The concentration of the Jews in a limited number of countries expresses itself clearly in the high proportion of the respective Jewish populations among world Jewry.
The concentration in the top group increased since the period before World War II. The three countries that then had more than one million Jews each comprised together 67 percent of world Jewry in 1931, whereas the two countries in that category now comprise over 80%. Moreover, there was and is a tendency for the countries with large populations, in absolute numbers, to also have a comparatively large percentage of Jews in relation to the general population; however, there were and are some exceptions. Before World War II, Poland was the European country with the largest number of Jews and had the highest share of Jews in the general population of all Diaspora countries (about 10 percent). Around 1970, of the ten countries with Jewish populations of 100,000 and over, nine had 0.5 percent or more Jews in their total population. The U.S. had both the largest number of Jews and the largest percentage of Jews among all inhabitants (nearly 3 percent), and the U.S.S.R., especially its European territories, came in next according to the relative frequency of Jews (1–2 percent of the total population).
The number of individual countries with sizable Jewish populations of 50,000 and over rose since the beginning of the modern Jewish migration movement in about 1880. In the last few decades, though, there has been a significant decrease in the number of those countries, as compared with the position prior to World War II, because of the effects of the Shoah and of emigration from Europe and from the Arabic-speaking countries. While in the late 1960s there were 41 countries with at least 5,000 Jews, this had diminished to 36 in 2005, in spite of the significant increase in the number of independent states following the dismemberment of the U.S.S.R., Yugoslavia, and Czechoslovakia.
Jewish population concentration occurred not only at the global level, but also regionally within countries. This partly reflected the tendency of Jews to congregate in the major cities of the various countries (see Urbanization below). In the Czarist empire, the Jews were largely segregated in the Polish provinces and in the so-called *Pale of Settlement along the western borders of Russia. According to the 1939 census of the Soviet Union, the percentage of Jews among all inhabitants varied in the main regions as follows: total, 1.8; all European Russia, 2:1; Belarus, 6.7; Ukraine, 4.9; rest of European Russia, 0.9; Asian Russia, 0.7. According to the 1959 census of the Soviet Union, three-quarters of the Jews were enumerated in the two most populous republics, the Russian S.F.S.R. and the Ukraine. The highest proportions of Jews in the general population were found in some of the republics lining the western border of the Soviet territory, in the Caucasus region, and in the Uzbek Republic in central Asia (where Bukhara is situated).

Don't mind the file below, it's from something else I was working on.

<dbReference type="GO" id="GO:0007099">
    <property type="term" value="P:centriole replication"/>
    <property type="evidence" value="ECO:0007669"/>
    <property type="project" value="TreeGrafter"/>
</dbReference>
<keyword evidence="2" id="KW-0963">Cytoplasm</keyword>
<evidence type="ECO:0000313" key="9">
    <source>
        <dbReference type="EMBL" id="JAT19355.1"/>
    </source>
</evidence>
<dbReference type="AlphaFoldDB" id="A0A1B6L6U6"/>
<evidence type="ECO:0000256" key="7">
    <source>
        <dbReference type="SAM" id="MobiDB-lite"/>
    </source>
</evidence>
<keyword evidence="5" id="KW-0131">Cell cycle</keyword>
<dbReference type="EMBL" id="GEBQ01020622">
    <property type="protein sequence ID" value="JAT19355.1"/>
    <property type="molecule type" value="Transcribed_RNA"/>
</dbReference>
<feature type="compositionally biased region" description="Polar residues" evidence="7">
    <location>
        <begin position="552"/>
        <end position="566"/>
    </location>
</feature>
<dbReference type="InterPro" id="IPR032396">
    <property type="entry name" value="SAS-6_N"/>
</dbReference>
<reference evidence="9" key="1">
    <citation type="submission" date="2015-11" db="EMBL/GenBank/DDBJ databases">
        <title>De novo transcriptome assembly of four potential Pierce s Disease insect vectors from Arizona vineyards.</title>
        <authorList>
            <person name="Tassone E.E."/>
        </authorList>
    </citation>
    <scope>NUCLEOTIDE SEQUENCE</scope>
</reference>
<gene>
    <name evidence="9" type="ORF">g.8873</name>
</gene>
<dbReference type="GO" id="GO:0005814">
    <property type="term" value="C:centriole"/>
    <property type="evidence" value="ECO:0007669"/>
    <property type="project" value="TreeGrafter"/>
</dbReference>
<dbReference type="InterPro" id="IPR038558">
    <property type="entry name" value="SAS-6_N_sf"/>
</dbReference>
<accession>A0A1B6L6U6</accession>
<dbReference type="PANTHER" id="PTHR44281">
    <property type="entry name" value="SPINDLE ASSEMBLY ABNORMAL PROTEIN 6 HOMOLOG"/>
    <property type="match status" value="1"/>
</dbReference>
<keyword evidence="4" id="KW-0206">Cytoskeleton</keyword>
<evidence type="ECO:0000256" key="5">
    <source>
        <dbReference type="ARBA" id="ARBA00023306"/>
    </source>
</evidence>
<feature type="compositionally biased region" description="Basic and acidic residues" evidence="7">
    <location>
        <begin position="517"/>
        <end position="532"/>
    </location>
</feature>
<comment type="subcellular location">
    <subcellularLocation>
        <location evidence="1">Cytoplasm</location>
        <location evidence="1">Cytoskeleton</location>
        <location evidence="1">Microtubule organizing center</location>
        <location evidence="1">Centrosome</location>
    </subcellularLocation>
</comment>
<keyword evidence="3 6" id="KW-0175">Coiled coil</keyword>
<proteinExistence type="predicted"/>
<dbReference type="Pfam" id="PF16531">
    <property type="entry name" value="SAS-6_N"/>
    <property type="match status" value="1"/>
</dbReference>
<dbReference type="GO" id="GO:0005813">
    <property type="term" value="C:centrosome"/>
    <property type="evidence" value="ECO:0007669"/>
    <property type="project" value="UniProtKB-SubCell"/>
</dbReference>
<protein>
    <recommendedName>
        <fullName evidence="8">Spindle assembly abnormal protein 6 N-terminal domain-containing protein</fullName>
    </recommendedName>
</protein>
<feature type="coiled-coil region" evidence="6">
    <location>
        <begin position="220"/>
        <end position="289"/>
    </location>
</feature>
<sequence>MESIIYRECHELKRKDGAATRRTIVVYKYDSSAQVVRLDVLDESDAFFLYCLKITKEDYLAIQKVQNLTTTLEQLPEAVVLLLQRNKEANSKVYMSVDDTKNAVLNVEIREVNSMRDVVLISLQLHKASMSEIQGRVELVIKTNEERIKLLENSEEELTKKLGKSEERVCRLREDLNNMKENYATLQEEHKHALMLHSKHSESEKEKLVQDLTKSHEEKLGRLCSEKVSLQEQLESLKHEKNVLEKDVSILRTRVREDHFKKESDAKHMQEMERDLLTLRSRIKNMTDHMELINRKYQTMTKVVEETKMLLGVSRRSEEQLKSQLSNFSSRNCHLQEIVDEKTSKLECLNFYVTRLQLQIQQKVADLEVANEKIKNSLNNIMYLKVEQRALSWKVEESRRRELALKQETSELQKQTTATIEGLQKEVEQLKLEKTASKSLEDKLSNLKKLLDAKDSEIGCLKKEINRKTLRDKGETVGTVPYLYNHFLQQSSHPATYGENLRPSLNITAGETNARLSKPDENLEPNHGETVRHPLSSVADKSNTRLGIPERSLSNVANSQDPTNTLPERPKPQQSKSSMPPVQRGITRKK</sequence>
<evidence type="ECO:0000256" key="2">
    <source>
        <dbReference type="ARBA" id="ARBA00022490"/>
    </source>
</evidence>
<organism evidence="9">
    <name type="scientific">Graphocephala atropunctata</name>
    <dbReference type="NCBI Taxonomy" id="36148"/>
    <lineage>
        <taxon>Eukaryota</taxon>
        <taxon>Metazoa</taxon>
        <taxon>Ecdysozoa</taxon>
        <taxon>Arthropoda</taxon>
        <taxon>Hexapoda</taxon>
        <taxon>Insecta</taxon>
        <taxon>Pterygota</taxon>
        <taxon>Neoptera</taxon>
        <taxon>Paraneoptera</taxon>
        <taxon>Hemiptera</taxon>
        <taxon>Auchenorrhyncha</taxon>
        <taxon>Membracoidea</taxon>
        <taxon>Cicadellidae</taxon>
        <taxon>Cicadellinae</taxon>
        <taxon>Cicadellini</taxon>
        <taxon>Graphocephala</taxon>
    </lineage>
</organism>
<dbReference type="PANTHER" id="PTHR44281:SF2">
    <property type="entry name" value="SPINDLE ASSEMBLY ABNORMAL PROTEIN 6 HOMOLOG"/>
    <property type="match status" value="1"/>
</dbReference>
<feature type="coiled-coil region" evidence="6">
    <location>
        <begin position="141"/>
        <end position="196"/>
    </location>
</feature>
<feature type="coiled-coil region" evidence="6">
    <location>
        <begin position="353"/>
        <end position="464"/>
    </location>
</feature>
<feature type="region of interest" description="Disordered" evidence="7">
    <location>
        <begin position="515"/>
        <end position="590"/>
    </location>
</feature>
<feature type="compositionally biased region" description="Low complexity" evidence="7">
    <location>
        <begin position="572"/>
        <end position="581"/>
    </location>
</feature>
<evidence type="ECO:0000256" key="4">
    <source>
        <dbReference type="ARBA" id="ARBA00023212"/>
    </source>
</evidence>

In Poland between the two world wars, concentration of the Jews was much heavier in the former Russian and Austrian provinces than in the areas previously belonging to the German empire. In the U.S., there long was a heavy concentration of the Jews in the northeastern region and particularly in New York since the inception of mass immigration. Only in the last few decades has the share of the Pacific region risen somewhat. In both 1937 and 1967, the State of New York accounted for about 45% of the entire Jewish population of the U.S., and the 10 states with the largest number of Jews comprised close to 90% of all Jews of the U.S. but somewhat less than one half of the general population of the U.S. In keeping with the rise of the total number of Jews in the U.S., the respective 10 states all had more than 100,000 Jews in 1967, while only eight did in 1937. On the whole, the respective 10
In 2005, reflecting global Jewish population stagnation along with growing concentration in a few countries, 97 percent of world Jewry lived in the largest 15 communities, and, excluding Israel from the count, 96 percent lives in the 14 largest communities of the Diaspora, of which 68 percent were in the United States (see Table 8). There were at least 100 Jews in 93 different countries. Two countries had Jewish populations above 5 million individuals each (the U.S. and Israel), another seven had more than 100,000 Jews, three had 50,000–100,000, five had 25,000–50,000, ten had 10,000–25,000, and nine had 9 had 5,000–10,000. Another 57 countries had less than 5,000 and overall accounted for 1 percent of world Jewry; 22 had 1,000–5,000 Jews, and 35 had less than 1,000.